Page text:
The projects of “Regarding Colonies” address the history of migration between Europe and its colonies in Africa, between Northern and Southern Europe. They examine past and current practices of exploitation of humans and nature in the global South and the manyfold expressions of resistance. They critically reflect on the forms of their own transcontinental cooperation, shaped by historically grown economic inequalities and cultural misunderstandings in order to transform them.
Italy, Democratic Republic of Congo, Germany
Curated by Eva-Maria Bertschy
Since European trading companies began to operate in distant countries, the birth of the global economy as we know it today, the protagonists of these developments – the traders, explorers, soldiers, missionaries, and colonial administrators – have promoted a global division of labour that turned the countries in the South into suppliers of raw materials that enabled industrialisation in the North. And as sales markets for the industrial products from the north. From the beginning, great efforts were made to prevent any industrialisation and autonomy in the colonies and, just as later, in the independent states.
A division of labour that continues today with the neo-colonial practices of global corporations, outsourcing of the low-wage sectors of industry and all the negative effects of Western consumer societies on the South. The exploitation of the raw materials we need for our technical development destroys the habitats of people in the South and causes political conflicts and wars. Climate change brought on by the West produces the first storms and floods in the Global South. The practices changed over time, but the profits have always flowed to the North. Only since China has imitated Western practices and optimised them in a highly skilful and disastrous way has the global set-up become somewhat shaky.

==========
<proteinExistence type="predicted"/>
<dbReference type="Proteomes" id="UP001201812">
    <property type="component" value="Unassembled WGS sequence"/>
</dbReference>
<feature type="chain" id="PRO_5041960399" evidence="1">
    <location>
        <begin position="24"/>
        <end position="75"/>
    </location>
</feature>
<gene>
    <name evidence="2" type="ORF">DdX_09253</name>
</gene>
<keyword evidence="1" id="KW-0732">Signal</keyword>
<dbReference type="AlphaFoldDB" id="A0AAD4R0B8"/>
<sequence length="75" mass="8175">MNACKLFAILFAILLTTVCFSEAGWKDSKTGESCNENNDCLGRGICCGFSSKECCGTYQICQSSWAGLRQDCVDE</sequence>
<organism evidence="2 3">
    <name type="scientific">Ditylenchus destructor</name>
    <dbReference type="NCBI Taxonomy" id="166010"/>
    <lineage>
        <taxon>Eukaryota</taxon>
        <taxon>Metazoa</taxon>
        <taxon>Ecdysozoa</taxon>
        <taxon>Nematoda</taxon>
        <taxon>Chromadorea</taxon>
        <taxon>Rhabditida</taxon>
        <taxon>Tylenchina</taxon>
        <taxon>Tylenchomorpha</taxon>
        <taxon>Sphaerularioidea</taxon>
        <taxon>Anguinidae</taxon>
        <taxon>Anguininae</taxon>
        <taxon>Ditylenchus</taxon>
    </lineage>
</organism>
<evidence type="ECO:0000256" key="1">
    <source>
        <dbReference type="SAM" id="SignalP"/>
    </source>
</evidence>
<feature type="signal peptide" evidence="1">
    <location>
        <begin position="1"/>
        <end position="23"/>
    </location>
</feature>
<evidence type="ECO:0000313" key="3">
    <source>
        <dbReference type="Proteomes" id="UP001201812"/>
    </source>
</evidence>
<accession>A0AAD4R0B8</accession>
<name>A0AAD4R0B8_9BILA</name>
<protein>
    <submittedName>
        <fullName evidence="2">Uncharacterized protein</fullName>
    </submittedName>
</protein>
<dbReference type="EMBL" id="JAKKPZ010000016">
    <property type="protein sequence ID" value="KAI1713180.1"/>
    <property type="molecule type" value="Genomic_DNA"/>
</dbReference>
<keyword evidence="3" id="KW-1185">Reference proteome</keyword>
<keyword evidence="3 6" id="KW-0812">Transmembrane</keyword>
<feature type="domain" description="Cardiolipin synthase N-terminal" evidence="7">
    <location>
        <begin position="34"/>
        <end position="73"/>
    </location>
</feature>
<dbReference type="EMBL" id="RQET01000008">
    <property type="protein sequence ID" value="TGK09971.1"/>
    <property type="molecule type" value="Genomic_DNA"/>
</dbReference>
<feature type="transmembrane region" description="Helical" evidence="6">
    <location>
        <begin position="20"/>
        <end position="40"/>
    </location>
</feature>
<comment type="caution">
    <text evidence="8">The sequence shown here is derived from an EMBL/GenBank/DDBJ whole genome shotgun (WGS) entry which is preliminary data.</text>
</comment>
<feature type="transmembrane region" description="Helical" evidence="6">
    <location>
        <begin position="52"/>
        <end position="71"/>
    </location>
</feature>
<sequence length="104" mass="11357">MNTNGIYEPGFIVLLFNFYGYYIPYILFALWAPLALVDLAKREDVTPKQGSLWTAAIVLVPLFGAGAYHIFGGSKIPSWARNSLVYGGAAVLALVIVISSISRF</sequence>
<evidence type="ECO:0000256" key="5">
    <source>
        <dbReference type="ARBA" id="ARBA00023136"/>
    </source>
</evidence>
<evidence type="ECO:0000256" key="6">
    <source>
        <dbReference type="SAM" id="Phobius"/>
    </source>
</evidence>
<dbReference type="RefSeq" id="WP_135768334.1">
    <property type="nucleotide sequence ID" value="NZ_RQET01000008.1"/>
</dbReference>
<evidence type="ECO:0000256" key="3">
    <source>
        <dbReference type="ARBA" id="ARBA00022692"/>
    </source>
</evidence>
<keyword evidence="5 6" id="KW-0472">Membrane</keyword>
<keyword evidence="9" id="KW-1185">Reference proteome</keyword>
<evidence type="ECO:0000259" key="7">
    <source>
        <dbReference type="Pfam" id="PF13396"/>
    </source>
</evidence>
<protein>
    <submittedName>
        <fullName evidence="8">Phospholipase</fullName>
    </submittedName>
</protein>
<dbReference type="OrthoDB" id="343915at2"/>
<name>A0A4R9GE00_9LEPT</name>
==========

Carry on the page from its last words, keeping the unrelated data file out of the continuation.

Palermo and Sicily is an ideal location to rethink this North-South divide, the relations between Europe and Africa. After centuries of occupation by various imperial powers, Sicily was always considered an “underdeveloped” province by the North, even long after the unification of Italy. Today, it represents the southern border of Fortress Europe and has become the gateway, so to speak, for hundreds of thousands of young people from the African continent who are looking for a better future in Europe.